8. Fix Your Posture

Speaking of posture, many of us are guilty of poor posture. The good news here is that as long as your poor posture did not cause actual structural changes, you can alter the way in which you walk, sleep, and sit. Proper posture means that your head, neck, back, butt and legs are aligned. Look at yourself in a mirror as you sit on the sofa or in a chair and make corrections. This can be difficult and feels strange at first, but like many things, posture is nothing more than a habit, and habits can be changed.

 

9. Wear the Right Shoes

In the beginning, shoes were not intended to be fashion statements. Shoes are meant to protect your feet from falling objects, from stubbing toes, from stepping on sharp objects, and to give your feet a solid foundation for good balance and, later on, shoes were made to support the feet. When your shoes fail to do this, the body will begin to change posture and tighten up certain muscles to even things out and to help us stay balanced. If you suffer from sciatica, you will need to wear flat, supportive shoes that fit well. Those sky high heels? Well, it looks like you can hang them up right next to your old disco ball.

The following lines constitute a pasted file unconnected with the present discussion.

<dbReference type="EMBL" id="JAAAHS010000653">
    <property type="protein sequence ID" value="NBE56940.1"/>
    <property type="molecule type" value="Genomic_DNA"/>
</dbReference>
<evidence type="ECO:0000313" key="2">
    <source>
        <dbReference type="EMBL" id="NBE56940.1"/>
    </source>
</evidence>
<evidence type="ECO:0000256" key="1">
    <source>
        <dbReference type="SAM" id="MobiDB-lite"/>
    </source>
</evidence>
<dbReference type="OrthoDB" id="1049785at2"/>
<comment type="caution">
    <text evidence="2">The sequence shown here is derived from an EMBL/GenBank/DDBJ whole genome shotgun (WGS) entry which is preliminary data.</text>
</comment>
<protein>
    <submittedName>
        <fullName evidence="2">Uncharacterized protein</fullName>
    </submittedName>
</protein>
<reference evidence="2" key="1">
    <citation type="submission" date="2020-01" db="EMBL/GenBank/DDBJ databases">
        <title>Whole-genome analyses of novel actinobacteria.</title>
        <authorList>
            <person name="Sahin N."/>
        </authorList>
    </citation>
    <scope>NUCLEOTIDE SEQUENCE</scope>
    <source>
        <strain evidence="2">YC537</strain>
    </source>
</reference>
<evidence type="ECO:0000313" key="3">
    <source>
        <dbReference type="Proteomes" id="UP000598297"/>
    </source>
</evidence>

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Portrait of a fit young woman doing the butterfly stretch in exe

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10. Practice Stretching

If you suffer from sciatica, stretching has just become your new best friend. Stretching is just as important as exercise for sciatica patients and it should be made a part of your exercise routine. Stretching should be done daily to prevent tight muscles, lengthen the muscles, and prevent spasms. This alone can help to both prevent and treat sciatica. If your job involves a great deal of repetitive movements, such as cashiering, try to take regular breaks to stretch for 10 or 15 minutes.